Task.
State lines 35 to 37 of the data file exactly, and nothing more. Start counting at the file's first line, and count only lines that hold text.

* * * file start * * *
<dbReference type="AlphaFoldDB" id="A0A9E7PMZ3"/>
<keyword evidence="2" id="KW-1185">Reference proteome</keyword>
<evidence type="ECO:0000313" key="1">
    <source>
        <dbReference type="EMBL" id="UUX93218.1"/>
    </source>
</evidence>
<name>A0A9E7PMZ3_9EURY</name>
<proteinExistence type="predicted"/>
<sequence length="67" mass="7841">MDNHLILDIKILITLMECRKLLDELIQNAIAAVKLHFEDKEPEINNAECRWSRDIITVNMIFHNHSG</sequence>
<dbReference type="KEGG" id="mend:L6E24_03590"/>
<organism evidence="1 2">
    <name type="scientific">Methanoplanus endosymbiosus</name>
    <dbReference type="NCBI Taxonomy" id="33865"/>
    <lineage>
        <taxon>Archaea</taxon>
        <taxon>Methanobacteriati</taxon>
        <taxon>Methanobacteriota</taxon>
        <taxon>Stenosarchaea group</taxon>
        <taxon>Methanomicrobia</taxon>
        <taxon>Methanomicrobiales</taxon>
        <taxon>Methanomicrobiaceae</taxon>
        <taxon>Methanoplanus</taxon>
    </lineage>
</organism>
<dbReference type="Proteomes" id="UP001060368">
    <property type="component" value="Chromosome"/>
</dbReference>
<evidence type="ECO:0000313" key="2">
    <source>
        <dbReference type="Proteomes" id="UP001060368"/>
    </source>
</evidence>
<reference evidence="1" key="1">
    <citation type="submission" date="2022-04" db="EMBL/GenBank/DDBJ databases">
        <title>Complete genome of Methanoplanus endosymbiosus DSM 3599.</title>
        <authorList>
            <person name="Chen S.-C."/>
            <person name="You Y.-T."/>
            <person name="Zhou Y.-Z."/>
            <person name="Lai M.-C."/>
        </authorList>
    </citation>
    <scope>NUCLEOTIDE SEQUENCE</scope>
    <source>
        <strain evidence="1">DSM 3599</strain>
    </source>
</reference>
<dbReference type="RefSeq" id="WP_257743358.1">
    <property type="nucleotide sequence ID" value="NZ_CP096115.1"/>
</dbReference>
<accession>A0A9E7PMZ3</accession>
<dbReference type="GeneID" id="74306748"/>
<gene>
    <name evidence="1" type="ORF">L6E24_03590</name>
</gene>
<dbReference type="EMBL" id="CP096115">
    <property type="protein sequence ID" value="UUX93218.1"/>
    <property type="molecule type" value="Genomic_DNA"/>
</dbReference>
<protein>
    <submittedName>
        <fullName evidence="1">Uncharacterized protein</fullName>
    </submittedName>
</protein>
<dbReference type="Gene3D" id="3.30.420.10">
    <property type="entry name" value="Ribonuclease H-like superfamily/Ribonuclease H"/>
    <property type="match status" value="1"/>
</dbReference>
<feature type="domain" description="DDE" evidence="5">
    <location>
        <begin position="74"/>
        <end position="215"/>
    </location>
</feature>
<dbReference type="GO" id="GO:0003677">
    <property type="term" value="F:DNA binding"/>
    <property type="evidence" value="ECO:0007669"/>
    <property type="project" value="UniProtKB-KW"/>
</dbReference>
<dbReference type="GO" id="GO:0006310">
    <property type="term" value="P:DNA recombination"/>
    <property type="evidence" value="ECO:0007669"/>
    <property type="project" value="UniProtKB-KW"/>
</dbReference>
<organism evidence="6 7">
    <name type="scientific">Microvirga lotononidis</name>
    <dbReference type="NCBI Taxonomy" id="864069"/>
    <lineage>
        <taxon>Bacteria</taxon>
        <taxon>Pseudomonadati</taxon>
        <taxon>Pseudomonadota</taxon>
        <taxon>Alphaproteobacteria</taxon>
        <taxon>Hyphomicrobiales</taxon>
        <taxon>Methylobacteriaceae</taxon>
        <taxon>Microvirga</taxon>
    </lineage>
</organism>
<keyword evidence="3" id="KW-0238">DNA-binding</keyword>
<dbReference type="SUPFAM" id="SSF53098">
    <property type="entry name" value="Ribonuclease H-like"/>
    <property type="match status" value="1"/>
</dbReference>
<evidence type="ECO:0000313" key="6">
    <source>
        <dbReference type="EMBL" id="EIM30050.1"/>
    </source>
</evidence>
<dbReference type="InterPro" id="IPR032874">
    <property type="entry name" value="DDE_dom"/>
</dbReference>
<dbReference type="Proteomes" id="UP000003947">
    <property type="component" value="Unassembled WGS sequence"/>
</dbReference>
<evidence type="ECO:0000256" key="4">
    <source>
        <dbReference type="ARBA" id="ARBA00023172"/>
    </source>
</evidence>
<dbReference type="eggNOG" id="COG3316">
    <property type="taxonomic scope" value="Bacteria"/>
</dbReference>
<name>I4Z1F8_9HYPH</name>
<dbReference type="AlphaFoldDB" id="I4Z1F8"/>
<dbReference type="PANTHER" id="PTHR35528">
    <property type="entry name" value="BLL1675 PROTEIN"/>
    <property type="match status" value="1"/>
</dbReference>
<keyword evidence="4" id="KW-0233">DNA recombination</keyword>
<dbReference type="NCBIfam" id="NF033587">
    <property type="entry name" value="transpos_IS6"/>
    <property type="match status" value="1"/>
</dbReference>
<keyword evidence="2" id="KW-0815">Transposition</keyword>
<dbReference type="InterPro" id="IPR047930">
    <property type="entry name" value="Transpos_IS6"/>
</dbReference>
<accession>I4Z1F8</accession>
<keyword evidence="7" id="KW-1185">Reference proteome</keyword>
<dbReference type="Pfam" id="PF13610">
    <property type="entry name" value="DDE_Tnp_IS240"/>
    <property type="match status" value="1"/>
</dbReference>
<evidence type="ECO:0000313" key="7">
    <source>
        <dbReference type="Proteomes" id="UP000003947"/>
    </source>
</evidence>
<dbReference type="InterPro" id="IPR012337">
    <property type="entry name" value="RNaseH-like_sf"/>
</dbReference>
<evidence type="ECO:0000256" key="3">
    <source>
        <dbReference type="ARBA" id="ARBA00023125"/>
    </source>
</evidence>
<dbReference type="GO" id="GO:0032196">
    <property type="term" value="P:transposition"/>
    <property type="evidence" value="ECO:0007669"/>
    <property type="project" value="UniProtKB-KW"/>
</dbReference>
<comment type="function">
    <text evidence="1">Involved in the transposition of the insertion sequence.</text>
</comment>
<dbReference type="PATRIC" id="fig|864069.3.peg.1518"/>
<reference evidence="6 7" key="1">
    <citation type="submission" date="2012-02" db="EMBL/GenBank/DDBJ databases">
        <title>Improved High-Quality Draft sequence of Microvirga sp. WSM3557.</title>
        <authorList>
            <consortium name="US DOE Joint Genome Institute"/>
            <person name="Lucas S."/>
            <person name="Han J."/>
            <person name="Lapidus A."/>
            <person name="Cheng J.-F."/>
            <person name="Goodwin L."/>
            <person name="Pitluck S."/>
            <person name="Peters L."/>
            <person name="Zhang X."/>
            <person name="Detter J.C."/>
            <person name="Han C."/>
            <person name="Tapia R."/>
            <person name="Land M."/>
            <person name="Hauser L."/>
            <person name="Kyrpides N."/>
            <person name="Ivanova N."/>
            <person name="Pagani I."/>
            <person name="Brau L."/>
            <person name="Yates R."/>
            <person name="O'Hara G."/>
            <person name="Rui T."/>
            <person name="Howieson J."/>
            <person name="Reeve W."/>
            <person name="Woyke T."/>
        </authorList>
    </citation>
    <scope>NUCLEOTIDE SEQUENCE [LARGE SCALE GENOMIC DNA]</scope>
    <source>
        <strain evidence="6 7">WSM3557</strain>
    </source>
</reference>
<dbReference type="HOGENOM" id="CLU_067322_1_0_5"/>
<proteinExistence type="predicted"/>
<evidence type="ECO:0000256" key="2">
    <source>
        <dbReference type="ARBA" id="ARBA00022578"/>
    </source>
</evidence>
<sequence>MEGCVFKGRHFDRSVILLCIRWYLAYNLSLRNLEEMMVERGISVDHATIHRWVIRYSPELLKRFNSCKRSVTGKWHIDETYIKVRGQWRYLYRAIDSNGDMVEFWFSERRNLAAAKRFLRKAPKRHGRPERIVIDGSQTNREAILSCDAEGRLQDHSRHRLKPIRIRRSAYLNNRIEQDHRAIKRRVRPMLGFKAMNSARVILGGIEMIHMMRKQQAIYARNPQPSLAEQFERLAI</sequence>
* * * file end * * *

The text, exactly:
    <citation type="submission" date="2022-04" db="EMBL/GenBank/DDBJ databases">
        <title>Complete genome of Methanoplanus endosymbiosus DSM 3599.</title>
        <authorList>